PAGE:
The challenge for you, as a trader, is to learn to read the clues as they're presented and adjust your bias and trade expectations to suit.

Reversals often give multiple clues

Reversals often give multiple clues

Reversals often give multiple clues

Reversals often give multiple clues

Reversals often give multiple clues

Reversals often give multiple clues

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Traps – This One Needed Patience

 

It seems that most of the examples of market traps which I've shared over the years, were all traps which trigger very quickly.

We all like the quick ones. They're easy. Like this one:

Traps - They don't always play out straight away!

See here for the TST, BOF & BPB Setups.

Let's see what happens as price breaks the swing high at C:

Traps - They don't always play out straight away!

And the outcome:

Traps - They don't always play out straight away!

Interestingly, had I not been trading this trap opportunity, would I perhaps have seen the even better one that followed immediately after?

Traps - They don't always play out straight away!

We all love the traps that trigger quickly and move immediately in the positive direction. 

But traps don't always spring quickly.

Sometimes they require a little patience.

Sometimes they play out slowly.

Like this one which occurred a bit later:

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Defining “No-Trade Zones”

 

Let's look one final time at last week's trade sequence.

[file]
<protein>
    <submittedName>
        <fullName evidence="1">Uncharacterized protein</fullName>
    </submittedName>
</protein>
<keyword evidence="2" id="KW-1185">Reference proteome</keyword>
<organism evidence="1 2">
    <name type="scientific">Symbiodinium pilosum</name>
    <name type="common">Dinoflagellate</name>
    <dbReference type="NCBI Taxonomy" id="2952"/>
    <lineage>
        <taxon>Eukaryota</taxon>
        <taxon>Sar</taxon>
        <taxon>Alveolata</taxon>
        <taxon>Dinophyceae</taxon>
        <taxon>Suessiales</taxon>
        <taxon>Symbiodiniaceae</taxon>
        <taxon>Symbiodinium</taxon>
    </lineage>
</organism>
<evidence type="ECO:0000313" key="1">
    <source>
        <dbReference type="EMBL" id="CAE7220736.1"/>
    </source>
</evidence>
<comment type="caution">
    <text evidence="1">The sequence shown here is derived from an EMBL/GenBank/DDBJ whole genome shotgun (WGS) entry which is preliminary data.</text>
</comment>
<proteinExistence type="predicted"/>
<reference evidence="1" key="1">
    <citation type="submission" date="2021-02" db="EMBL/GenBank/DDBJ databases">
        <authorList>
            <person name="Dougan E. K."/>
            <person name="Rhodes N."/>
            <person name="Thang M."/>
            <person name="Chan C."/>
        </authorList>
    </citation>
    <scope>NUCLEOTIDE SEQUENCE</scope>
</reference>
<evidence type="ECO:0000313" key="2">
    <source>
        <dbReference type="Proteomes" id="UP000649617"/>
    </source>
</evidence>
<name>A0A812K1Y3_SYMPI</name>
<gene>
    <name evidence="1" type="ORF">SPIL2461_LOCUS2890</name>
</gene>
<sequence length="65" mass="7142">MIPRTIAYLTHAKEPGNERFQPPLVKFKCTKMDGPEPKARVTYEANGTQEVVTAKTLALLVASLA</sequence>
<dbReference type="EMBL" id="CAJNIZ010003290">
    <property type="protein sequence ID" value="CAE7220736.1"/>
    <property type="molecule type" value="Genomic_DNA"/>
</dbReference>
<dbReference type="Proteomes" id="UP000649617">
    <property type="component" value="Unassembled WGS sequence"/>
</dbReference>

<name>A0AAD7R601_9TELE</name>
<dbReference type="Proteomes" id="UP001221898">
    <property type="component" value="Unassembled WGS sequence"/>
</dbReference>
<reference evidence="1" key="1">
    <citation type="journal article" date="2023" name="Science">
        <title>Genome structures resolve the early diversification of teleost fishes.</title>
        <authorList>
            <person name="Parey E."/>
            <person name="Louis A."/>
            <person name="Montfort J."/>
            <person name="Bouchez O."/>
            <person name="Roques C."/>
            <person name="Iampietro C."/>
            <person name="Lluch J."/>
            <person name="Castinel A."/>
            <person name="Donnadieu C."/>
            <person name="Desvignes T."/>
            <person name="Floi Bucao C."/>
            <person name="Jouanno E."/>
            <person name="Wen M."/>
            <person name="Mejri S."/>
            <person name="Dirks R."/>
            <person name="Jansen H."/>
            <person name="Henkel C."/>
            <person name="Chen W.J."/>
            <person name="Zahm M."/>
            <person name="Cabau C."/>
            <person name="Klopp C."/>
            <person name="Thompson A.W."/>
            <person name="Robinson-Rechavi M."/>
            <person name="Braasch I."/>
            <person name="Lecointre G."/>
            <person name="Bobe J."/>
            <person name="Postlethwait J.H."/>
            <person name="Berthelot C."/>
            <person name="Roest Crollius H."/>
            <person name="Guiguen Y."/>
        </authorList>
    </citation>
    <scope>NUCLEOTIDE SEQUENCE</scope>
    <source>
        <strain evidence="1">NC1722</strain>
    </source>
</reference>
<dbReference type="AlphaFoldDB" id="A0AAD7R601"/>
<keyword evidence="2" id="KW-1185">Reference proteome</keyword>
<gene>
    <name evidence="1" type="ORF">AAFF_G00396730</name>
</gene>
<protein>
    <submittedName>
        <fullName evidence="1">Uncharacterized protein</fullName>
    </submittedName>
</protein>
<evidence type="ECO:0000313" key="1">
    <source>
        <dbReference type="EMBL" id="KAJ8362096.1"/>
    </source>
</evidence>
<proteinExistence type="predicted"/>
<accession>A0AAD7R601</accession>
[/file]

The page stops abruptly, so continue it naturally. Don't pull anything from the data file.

The problem we attempted to address was one of continual attempts to fade long and extended price swings, finding that instead of timing that entry to perfection we more often than not end up with two to three stop outs, and a mindset destroyed for the remainder of the session.

Check it out if you missed it – http://yourtradingcoach.com/trading-process-and-strategy/let-it-turn-then-find-your-entry/

This was the sequence on the "trading timeframe":

The trading timeframe view

This was the "lower timeframe" view of the challenge we face in trying to time the entry short:

The lower timeframe view - "what we don't do"

This article seems to have resonated with a number of readers, who felt as if it was written personally for them and their circumstances. Here's one example:

Great advice, Lance! As always. I really loved your explanation “Here’s what we don’t do” in the article. It’s so true. It's totally about me in the recent past and so funny to recall. How many times have I found myself trying to get short below every upper-tail candle somewhere in the vicinity of “here’s a support, it goes down now”, only to get stopped out. A daily and weekly review process helps me to get rid of these dumb trades now, but it's really cool to refresh this experience by reading your article.

My reply:

Thanks! Glad you enjoyed it. "Getting rid of dumb trades" is a great plan for driving progress. I still do dumb trades. We all do. But if you can identify over time those dumb ones that you always seem to repeat… they're the ones you can work to get rid of to provide a big boost to your edge.

The solution last week was simple. Stand aside during the long and extended price swing. Wait for the market to turn. Only then should you seek entry.

The solution - let the market turn - then seek entry 

So this led to a different kind of feedback, in which people asked, "how do we know when to stand aside?"

Great question!